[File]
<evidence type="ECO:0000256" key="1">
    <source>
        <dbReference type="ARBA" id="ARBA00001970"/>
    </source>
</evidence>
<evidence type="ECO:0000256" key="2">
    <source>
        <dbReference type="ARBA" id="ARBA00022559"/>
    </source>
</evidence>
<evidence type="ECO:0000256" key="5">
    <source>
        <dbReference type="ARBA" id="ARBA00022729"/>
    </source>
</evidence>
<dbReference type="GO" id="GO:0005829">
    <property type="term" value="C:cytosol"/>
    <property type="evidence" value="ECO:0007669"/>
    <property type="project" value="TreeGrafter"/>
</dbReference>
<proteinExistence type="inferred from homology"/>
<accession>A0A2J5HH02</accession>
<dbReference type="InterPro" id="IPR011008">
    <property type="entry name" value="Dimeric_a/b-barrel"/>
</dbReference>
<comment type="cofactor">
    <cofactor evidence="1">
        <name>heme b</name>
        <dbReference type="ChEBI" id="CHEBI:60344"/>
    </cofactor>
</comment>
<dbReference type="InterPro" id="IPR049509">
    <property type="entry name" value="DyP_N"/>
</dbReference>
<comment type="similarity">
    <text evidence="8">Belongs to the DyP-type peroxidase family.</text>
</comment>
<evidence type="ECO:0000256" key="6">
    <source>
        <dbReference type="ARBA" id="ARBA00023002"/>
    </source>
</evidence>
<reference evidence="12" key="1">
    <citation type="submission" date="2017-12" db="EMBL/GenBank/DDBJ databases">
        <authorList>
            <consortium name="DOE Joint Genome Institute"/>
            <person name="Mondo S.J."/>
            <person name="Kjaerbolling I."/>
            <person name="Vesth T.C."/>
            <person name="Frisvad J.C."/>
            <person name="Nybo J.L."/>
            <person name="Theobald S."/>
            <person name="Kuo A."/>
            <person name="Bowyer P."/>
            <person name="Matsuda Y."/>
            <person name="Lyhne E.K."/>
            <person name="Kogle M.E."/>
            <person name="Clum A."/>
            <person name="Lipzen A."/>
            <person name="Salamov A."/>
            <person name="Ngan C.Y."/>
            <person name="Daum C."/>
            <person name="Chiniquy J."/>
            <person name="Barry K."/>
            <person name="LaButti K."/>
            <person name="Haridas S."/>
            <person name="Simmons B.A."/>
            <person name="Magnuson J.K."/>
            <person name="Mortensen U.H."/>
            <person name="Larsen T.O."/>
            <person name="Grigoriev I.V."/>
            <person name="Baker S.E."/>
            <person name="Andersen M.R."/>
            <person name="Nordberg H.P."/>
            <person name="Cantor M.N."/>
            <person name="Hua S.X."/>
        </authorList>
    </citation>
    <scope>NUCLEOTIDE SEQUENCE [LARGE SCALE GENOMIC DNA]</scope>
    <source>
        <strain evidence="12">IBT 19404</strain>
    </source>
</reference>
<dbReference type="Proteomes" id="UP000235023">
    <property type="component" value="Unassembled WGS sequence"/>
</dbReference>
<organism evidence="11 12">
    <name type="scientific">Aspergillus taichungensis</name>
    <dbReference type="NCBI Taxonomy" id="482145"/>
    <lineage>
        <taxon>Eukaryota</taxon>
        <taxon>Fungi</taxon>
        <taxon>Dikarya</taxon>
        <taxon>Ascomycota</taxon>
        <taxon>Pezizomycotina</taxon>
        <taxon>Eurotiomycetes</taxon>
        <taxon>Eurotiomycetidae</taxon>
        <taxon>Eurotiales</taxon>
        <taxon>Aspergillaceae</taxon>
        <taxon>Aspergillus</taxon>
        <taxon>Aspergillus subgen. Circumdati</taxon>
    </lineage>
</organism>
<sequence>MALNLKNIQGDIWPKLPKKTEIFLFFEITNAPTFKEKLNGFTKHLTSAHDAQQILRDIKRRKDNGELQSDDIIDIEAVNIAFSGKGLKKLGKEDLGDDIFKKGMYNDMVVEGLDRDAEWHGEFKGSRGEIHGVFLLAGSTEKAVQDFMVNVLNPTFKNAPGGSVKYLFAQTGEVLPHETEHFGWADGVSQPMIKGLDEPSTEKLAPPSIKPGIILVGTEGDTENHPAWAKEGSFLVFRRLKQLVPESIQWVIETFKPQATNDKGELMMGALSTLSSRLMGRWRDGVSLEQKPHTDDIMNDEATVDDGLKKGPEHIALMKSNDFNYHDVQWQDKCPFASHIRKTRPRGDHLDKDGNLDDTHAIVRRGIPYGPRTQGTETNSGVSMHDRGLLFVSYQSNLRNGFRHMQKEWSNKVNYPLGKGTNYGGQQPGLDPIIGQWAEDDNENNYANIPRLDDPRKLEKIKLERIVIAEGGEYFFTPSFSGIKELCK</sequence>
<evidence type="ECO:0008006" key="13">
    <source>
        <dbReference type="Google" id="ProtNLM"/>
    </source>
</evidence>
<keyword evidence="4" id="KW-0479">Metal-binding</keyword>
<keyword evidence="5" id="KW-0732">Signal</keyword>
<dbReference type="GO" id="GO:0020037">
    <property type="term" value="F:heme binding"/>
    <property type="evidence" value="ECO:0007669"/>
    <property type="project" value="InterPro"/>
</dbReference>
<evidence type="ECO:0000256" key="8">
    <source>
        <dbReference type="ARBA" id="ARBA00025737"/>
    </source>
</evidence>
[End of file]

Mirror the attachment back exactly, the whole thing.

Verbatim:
<evidence type="ECO:0000256" key="1">
    <source>
        <dbReference type="ARBA" id="ARBA00001970"/>
    </source>
</evidence>
<evidence type="ECO:0000256" key="2">
    <source>
        <dbReference type="ARBA" id="ARBA00022559"/>
    </source>
</evidence>
<evidence type="ECO:0000256" key="5">
    <source>
        <dbReference type="ARBA" id="ARBA00022729"/>
    </source>
</evidence>
<dbReference type="GO" id="GO:0005829">
    <property type="term" value="C:cytosol"/>
    <property type="evidence" value="ECO:0007669"/>
    <property type="project" value="TreeGrafter"/>
</dbReference>
<proteinExistence type="inferred from homology"/>
<accession>A0A2J5HH02</accession>
<dbReference type="InterPro" id="IPR011008">
    <property type="entry name" value="Dimeric_a/b-barrel"/>
</dbReference>
<comment type="cofactor">
    <cofactor evidence="1">
        <name>heme b</name>
        <dbReference type="ChEBI" id="CHEBI:60344"/>
    </cofactor>
</comment>
<dbReference type="InterPro" id="IPR049509">
    <property type="entry name" value="DyP_N"/>
</dbReference>
<comment type="similarity">
    <text evidence="8">Belongs to the DyP-type peroxidase family.</text>
</comment>
<evidence type="ECO:0000256" key="6">
    <source>
        <dbReference type="ARBA" id="ARBA00023002"/>
    </source>
</evidence>
<reference evidence="12" key="1">
    <citation type="submission" date="2017-12" db="EMBL/GenBank/DDBJ databases">
        <authorList>
            <consortium name="DOE Joint Genome Institute"/>
            <person name="Mondo S.J."/>
            <person name="Kjaerbolling I."/>
            <person name="Vesth T.C."/>
            <person name="Frisvad J.C."/>
            <person name="Nybo J.L."/>
            <person name="Theobald S."/>
            <person name="Kuo A."/>
            <person name="Bowyer P."/>
            <person name="Matsuda Y."/>
            <person name="Lyhne E.K."/>
            <person name="Kogle M.E."/>
            <person name="Clum A."/>
            <person name="Lipzen A."/>
            <person name="Salamov A."/>
            <person name="Ngan C.Y."/>
            <person name="Daum C."/>
            <person name="Chiniquy J."/>
            <person name="Barry K."/>
            <person name="LaButti K."/>
            <person name="Haridas S."/>
            <person name="Simmons B.A."/>
            <person name="Magnuson J.K."/>
            <person name="Mortensen U.H."/>
            <person name="Larsen T.O."/>
            <person name="Grigoriev I.V."/>
            <person name="Baker S.E."/>
            <person name="Andersen M.R."/>
            <person name="Nordberg H.P."/>
            <person name="Cantor M.N."/>
            <person name="Hua S.X."/>
        </authorList>
    </citation>
    <scope>NUCLEOTIDE SEQUENCE [LARGE SCALE GENOMIC DNA]</scope>
    <source>
        <strain evidence="12">IBT 19404</strain>
    </source>
</reference>
<dbReference type="Proteomes" id="UP000235023">
    <property type="component" value="Unassembled WGS sequence"/>
</dbReference>
<organism evidence="11 12">
    <name type="scientific">Aspergillus taichungensis</name>
    <dbReference type="NCBI Taxonomy" id="482145"/>
    <lineage>
        <taxon>Eukaryota</taxon>
        <taxon>Fungi</taxon>
        <taxon>Dikarya</taxon>
        <taxon>Ascomycota</taxon>
        <taxon>Pezizomycotina</taxon>
        <taxon>Eurotiomycetes</taxon>
        <taxon>Eurotiomycetidae</taxon>
        <taxon>Eurotiales</taxon>
        <taxon>Aspergillaceae</taxon>
        <taxon>Aspergillus</taxon>
        <taxon>Aspergillus subgen. Circumdati</taxon>
    </lineage>
</organism>
<sequence>MALNLKNIQGDIWPKLPKKTEIFLFFEITNAPTFKEKLNGFTKHLTSAHDAQQILRDIKRRKDNGELQSDDIIDIEAVNIAFSGKGLKKLGKEDLGDDIFKKGMYNDMVVEGLDRDAEWHGEFKGSRGEIHGVFLLAGSTEKAVQDFMVNVLNPTFKNAPGGSVKYLFAQTGEVLPHETEHFGWADGVSQPMIKGLDEPSTEKLAPPSIKPGIILVGTEGDTENHPAWAKEGSFLVFRRLKQLVPESIQWVIETFKPQATNDKGELMMGALSTLSSRLMGRWRDGVSLEQKPHTDDIMNDEATVDDGLKKGPEHIALMKSNDFNYHDVQWQDKCPFASHIRKTRPRGDHLDKDGNLDDTHAIVRRGIPYGPRTQGTETNSGVSMHDRGLLFVSYQSNLRNGFRHMQKEWSNKVNYPLGKGTNYGGQQPGLDPIIGQWAEDDNENNYANIPRLDDPRKLEKIKLERIVIAEGGEYFFTPSFSGIKELCK</sequence>
<evidence type="ECO:0008006" key="13">
    <source>
        <dbReference type="Google" id="ProtNLM"/>
    </source>
</evidence>
<keyword evidence="4" id="KW-0479">Metal-binding</keyword>
<keyword evidence="5" id="KW-0732">Signal</keyword>
<dbReference type="GO" id="GO:0020037">
    <property type="term" value="F:heme binding"/>
    <property type="evidence" value="ECO:0007669"/>
    <property type="project" value="InterPro"/>
</dbReference>
<evidence type="ECO:0000256" key="8">
    <source>
        <dbReference type="ARBA" id="ARBA00025737"/>
    </source>
</evidence>